Getting enough work as a freelancer

A recent poll on the Phoenix Designers Facebook group asked what was the biggest struggle of being a freelancer. The majority of freelancers and solo-prenuers voted they struggle finding enough business to be sustainable. 

I run a small studio focused on the web, specifically for recurring revenue clients. Business consultants say you should have a niche business. Well, that’s as deep of a niche as I can go. I learned early on the perils of the bank account roller coaster. One month you are maxed out with too many projects, saying yes to anyone willing to pay and working long hours. The next month: nothing. All your work is finished, and you are left with a few odds and ends that barely pay anything. 

Let’s address that. One major thing I learned over the years is mastering my calendar. I’m building the next week on a weekly basis. If it’s not on my calendar, it won’t happen. I review it to see what was productive and what was a bust. You have to learn to accept that time is the resource, and you only have so much of it. I schedule important to-do items such as workouts, eating, meetings, and production. I’m sure that seems like common sense, but something I have found is that few people schedule sales and marketing activity. When do you set aside time to work on that case study, go to networking events, follow up on past clients, research new industries? There is so much to do here that you could spend days in these activities. 

I know, I know. I just added 10 hours of work to your already full plate. But the reality is that if you want to smooth out your project load and cash flow, you must plan these activities. Booking new work always takes time. It could be a few weeks, or it could be a few months. I have seen many projects come in 6 to 18 months later. The magic is that I stay in touch, follow up, and nurture these leads as if they were friends. These are tasks to schedule as well.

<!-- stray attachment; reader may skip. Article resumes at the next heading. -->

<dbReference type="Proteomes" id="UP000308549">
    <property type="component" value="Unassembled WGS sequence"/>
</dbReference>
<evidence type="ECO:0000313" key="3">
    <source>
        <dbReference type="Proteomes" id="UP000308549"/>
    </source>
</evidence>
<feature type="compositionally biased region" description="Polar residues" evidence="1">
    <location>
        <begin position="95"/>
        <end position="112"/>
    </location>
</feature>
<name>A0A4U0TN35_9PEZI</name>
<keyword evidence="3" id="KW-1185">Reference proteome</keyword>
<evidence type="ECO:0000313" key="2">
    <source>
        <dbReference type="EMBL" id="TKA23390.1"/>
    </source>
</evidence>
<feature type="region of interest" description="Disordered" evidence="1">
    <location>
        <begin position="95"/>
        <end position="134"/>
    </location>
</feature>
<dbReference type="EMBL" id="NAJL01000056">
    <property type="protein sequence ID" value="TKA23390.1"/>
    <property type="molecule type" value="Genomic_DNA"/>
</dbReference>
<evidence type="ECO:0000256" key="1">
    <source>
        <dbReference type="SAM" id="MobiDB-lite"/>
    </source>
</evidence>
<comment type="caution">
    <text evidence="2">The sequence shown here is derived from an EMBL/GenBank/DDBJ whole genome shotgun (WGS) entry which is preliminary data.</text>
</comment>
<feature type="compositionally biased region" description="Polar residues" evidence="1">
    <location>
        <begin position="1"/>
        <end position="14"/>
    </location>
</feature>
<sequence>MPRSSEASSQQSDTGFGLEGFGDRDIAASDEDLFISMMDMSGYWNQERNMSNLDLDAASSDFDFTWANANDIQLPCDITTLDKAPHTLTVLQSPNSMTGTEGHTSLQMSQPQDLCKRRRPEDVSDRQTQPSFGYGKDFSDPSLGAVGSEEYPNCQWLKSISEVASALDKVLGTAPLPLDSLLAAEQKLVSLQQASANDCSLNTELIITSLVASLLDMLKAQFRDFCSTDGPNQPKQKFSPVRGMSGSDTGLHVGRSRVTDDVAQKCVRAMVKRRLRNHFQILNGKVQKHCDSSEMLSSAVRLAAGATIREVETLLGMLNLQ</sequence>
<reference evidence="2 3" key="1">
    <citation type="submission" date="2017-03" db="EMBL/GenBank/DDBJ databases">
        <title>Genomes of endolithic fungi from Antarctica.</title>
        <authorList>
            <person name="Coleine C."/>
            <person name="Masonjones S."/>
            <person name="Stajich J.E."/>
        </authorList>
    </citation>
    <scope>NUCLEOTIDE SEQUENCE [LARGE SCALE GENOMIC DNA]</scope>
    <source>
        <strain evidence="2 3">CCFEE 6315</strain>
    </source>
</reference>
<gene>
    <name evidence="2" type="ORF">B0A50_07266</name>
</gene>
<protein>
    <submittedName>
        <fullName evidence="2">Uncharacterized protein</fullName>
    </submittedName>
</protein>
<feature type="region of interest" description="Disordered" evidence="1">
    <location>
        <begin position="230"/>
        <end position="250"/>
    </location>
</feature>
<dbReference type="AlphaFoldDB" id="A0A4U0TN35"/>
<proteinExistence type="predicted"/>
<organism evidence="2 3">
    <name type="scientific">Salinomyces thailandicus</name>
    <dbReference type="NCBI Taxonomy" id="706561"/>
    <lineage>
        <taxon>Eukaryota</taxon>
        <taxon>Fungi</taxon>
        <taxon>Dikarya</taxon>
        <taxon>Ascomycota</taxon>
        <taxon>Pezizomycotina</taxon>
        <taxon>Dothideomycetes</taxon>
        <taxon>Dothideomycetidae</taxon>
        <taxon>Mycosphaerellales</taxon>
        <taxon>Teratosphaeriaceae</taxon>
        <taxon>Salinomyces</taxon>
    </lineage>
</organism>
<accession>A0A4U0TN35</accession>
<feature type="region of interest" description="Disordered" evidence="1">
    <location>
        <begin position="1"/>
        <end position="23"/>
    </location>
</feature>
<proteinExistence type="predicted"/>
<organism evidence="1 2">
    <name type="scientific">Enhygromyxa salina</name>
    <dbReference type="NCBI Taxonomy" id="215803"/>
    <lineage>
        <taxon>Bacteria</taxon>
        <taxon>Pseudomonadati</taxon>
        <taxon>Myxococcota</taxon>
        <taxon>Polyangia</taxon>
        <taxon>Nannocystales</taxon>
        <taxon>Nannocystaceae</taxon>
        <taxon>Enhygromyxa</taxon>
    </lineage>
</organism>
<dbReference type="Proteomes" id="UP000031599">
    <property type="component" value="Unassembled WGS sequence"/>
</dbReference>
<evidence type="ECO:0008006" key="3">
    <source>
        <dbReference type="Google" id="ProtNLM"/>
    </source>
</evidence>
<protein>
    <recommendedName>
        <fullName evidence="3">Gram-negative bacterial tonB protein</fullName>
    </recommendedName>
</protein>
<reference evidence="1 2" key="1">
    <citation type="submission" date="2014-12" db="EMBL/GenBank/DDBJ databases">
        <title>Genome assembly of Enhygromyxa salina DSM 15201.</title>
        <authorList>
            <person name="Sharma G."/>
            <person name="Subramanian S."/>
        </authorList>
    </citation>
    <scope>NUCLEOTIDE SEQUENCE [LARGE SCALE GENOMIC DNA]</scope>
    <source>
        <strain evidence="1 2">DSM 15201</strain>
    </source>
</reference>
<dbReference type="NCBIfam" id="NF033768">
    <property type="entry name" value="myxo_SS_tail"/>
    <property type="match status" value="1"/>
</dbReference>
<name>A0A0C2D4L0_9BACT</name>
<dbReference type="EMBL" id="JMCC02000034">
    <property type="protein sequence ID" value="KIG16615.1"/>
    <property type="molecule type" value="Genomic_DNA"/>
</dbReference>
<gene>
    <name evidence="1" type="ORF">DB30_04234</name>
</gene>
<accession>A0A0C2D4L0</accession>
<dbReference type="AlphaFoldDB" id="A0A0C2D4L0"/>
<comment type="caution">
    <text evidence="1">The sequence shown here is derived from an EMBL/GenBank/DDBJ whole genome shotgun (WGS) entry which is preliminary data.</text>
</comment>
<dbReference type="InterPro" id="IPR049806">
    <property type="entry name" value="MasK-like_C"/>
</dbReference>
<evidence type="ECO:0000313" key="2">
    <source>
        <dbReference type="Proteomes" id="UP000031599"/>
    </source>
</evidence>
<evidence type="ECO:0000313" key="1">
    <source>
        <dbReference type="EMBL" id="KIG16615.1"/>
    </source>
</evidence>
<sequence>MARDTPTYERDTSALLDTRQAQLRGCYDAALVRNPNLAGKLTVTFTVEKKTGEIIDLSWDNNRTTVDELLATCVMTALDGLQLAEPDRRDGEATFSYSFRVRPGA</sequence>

You may find in all this that you don’t have enough time for production work. This is the hard balance. Some weeks you may need to put in the hard work and pull some late hours. Ideally, if you can stay busy, you may find you need to raise your rates to support your ability for limited production hours. I find a 40-hour week only really supports 25-30 production hours max. I have checked around, and this seems to be a common ratio for productive freelancers and self-employed designers. 

So TL;DR. 

  • Your calendar is your guiding star. Follow it. 
  • Schedule 80% to 90% of your days. Sales, networking, accounting, travel, meetings, and production time.
  • Track your leads and follow up. Responses can take months. 
  • Check in with past clients. They already know your work. 
  • Raise your rates to support less production time once you are booking consistently. 

Hey, you made it this far. The last thing I will share is to only maintain one calendar. Sure, you have personal things, but you are only one person, so you should live out of one calendar. My calendar has all the work things, but also that car repair, dentist appointment, and mental health day blocked off, the same as a client meeting.


Matt Adams is AIGA Arizona’s Business of Design Director, President of Factor 1 Studios, a worry-free web studio specializing in businesses with recurring revenue, and founder of Trajectory Shift, as a fractional strategic executive. That’s too many things and you should just follow him on Linkedin or Instagram

By Matt Adams
Published October 17, 2019
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